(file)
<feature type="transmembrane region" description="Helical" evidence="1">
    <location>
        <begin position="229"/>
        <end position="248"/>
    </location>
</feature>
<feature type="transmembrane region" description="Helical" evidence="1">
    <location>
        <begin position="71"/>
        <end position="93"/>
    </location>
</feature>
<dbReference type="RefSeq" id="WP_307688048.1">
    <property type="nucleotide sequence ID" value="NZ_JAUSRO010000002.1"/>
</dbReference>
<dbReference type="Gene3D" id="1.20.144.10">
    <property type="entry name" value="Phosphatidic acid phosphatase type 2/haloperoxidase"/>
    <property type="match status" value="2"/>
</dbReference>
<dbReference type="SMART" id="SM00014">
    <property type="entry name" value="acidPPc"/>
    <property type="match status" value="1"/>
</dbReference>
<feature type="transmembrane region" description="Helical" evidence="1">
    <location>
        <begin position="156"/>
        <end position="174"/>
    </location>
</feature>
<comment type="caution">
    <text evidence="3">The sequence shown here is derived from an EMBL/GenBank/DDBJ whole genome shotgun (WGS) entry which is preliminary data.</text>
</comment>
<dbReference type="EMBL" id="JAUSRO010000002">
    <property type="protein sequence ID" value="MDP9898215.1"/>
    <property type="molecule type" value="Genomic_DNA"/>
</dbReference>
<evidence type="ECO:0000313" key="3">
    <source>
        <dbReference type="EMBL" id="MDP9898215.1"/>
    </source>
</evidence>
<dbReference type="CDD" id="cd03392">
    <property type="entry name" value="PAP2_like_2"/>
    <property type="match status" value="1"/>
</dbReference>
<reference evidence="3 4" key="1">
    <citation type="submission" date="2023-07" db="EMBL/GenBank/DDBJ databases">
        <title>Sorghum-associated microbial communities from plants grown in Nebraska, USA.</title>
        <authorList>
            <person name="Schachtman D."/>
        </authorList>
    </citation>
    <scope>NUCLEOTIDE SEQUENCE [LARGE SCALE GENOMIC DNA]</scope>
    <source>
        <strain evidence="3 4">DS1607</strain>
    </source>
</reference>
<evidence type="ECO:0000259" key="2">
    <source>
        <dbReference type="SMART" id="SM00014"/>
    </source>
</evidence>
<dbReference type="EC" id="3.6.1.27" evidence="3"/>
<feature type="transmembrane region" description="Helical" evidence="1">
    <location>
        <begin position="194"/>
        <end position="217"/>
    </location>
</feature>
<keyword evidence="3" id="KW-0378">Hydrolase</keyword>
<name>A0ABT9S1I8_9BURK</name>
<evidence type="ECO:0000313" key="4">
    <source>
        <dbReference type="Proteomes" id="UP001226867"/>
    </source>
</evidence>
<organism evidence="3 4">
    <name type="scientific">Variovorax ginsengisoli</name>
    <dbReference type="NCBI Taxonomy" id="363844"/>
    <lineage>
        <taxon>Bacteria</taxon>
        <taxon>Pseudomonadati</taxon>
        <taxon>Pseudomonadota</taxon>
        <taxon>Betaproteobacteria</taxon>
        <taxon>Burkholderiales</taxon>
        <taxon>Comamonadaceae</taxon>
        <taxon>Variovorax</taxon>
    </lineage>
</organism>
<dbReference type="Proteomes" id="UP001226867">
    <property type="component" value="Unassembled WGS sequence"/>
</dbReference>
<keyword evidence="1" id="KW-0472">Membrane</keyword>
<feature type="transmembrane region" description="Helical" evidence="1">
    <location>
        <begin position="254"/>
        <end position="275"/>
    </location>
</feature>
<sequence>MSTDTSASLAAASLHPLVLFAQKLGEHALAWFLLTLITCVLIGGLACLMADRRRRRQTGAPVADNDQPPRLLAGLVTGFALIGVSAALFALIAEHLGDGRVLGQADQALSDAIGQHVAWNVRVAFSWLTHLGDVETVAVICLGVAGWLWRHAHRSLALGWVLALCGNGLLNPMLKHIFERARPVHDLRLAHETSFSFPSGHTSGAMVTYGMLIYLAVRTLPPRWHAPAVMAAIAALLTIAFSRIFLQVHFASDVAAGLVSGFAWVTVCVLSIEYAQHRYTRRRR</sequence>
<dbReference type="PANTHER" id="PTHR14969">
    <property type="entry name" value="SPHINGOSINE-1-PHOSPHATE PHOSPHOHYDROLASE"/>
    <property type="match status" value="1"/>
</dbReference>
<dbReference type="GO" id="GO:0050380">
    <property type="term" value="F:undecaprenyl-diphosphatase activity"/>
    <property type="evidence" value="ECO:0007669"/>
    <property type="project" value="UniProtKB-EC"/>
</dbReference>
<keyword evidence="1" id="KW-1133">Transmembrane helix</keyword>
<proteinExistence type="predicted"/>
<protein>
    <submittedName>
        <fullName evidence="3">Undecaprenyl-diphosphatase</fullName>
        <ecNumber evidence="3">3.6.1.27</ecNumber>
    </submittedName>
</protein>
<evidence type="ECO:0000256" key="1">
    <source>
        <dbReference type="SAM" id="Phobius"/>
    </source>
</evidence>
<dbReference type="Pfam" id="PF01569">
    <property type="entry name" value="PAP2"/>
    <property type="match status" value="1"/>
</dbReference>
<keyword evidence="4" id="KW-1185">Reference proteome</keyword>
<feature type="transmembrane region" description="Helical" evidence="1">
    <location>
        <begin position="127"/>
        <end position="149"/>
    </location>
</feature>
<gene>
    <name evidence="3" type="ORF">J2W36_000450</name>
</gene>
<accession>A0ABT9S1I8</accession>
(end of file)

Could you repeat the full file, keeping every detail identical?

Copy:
<feature type="transmembrane region" description="Helical" evidence="1">
    <location>
        <begin position="229"/>
        <end position="248"/>
    </location>
</feature>
<feature type="transmembrane region" description="Helical" evidence="1">
    <location>
        <begin position="71"/>
        <end position="93"/>
    </location>
</feature>
<dbReference type="RefSeq" id="WP_307688048.1">
    <property type="nucleotide sequence ID" value="NZ_JAUSRO010000002.1"/>
</dbReference>
<dbReference type="Gene3D" id="1.20.144.10">
    <property type="entry name" value="Phosphatidic acid phosphatase type 2/haloperoxidase"/>
    <property type="match status" value="2"/>
</dbReference>
<dbReference type="SMART" id="SM00014">
    <property type="entry name" value="acidPPc"/>
    <property type="match status" value="1"/>
</dbReference>
<feature type="transmembrane region" description="Helical" evidence="1">
    <location>
        <begin position="156"/>
        <end position="174"/>
    </location>
</feature>
<comment type="caution">
    <text evidence="3">The sequence shown here is derived from an EMBL/GenBank/DDBJ whole genome shotgun (WGS) entry which is preliminary data.</text>
</comment>
<dbReference type="EMBL" id="JAUSRO010000002">
    <property type="protein sequence ID" value="MDP9898215.1"/>
    <property type="molecule type" value="Genomic_DNA"/>
</dbReference>
<evidence type="ECO:0000313" key="3">
    <source>
        <dbReference type="EMBL" id="MDP9898215.1"/>
    </source>
</evidence>
<dbReference type="CDD" id="cd03392">
    <property type="entry name" value="PAP2_like_2"/>
    <property type="match status" value="1"/>
</dbReference>
<reference evidence="3 4" key="1">
    <citation type="submission" date="2023-07" db="EMBL/GenBank/DDBJ databases">
        <title>Sorghum-associated microbial communities from plants grown in Nebraska, USA.</title>
        <authorList>
            <person name="Schachtman D."/>
        </authorList>
    </citation>
    <scope>NUCLEOTIDE SEQUENCE [LARGE SCALE GENOMIC DNA]</scope>
    <source>
        <strain evidence="3 4">DS1607</strain>
    </source>
</reference>
<evidence type="ECO:0000259" key="2">
    <source>
        <dbReference type="SMART" id="SM00014"/>
    </source>
</evidence>
<dbReference type="EC" id="3.6.1.27" evidence="3"/>
<feature type="transmembrane region" description="Helical" evidence="1">
    <location>
        <begin position="194"/>
        <end position="217"/>
    </location>
</feature>
<keyword evidence="3" id="KW-0378">Hydrolase</keyword>
<name>A0ABT9S1I8_9BURK</name>
<evidence type="ECO:0000313" key="4">
    <source>
        <dbReference type="Proteomes" id="UP001226867"/>
    </source>
</evidence>
<organism evidence="3 4">
    <name type="scientific">Variovorax ginsengisoli</name>
    <dbReference type="NCBI Taxonomy" id="363844"/>
    <lineage>
        <taxon>Bacteria</taxon>
        <taxon>Pseudomonadati</taxon>
        <taxon>Pseudomonadota</taxon>
        <taxon>Betaproteobacteria</taxon>
        <taxon>Burkholderiales</taxon>
        <taxon>Comamonadaceae</taxon>
        <taxon>Variovorax</taxon>
    </lineage>
</organism>
<dbReference type="Proteomes" id="UP001226867">
    <property type="component" value="Unassembled WGS sequence"/>
</dbReference>
<keyword evidence="1" id="KW-0472">Membrane</keyword>
<feature type="transmembrane region" description="Helical" evidence="1">
    <location>
        <begin position="254"/>
        <end position="275"/>
    </location>
</feature>
<sequence>MSTDTSASLAAASLHPLVLFAQKLGEHALAWFLLTLITCVLIGGLACLMADRRRRRQTGAPVADNDQPPRLLAGLVTGFALIGVSAALFALIAEHLGDGRVLGQADQALSDAIGQHVAWNVRVAFSWLTHLGDVETVAVICLGVAGWLWRHAHRSLALGWVLALCGNGLLNPMLKHIFERARPVHDLRLAHETSFSFPSGHTSGAMVTYGMLIYLAVRTLPPRWHAPAVMAAIAALLTIAFSRIFLQVHFASDVAAGLVSGFAWVTVCVLSIEYAQHRYTRRRR</sequence>
<dbReference type="PANTHER" id="PTHR14969">
    <property type="entry name" value="SPHINGOSINE-1-PHOSPHATE PHOSPHOHYDROLASE"/>
    <property type="match status" value="1"/>
</dbReference>
<dbReference type="GO" id="GO:0050380">
    <property type="term" value="F:undecaprenyl-diphosphatase activity"/>
    <property type="evidence" value="ECO:0007669"/>
    <property type="project" value="UniProtKB-EC"/>
</dbReference>
<keyword evidence="1" id="KW-1133">Transmembrane helix</keyword>
<proteinExistence type="predicted"/>
<protein>
    <submittedName>
        <fullName evidence="3">Undecaprenyl-diphosphatase</fullName>
        <ecNumber evidence="3">3.6.1.27</ecNumber>
    </submittedName>
</protein>
<evidence type="ECO:0000256" key="1">
    <source>
        <dbReference type="SAM" id="Phobius"/>
    </source>
</evidence>
<dbReference type="Pfam" id="PF01569">
    <property type="entry name" value="PAP2"/>
    <property type="match status" value="1"/>
</dbReference>
<keyword evidence="4" id="KW-1185">Reference proteome</keyword>
<feature type="transmembrane region" description="Helical" evidence="1">
    <location>
        <begin position="127"/>
        <end position="149"/>
    </location>
</feature>
<gene>
    <name evidence="3" type="ORF">J2W36_000450</name>
</gene>
<accession>A0ABT9S1I8</accession>